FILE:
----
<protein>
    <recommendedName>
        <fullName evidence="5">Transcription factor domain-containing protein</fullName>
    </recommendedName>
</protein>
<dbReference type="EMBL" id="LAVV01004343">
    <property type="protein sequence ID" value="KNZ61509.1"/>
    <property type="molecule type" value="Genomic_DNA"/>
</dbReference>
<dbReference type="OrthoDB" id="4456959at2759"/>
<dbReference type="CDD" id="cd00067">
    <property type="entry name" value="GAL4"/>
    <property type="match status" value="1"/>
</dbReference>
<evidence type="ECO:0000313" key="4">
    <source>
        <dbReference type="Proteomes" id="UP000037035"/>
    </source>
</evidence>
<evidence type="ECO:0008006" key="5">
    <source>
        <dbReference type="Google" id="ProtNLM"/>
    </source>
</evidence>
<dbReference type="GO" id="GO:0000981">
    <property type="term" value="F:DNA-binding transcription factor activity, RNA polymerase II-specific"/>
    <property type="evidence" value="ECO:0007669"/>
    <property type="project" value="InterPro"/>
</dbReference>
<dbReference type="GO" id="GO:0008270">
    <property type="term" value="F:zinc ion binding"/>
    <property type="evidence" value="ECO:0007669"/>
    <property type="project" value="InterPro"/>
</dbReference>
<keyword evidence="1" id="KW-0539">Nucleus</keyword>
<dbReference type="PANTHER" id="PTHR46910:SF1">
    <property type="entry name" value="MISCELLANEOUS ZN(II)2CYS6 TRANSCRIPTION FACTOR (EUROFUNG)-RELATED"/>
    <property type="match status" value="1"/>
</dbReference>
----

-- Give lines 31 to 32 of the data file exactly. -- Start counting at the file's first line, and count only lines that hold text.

    <property type="term" value="F:zinc ion binding"/>
    <property type="evidence" value="ECO:0007669"/>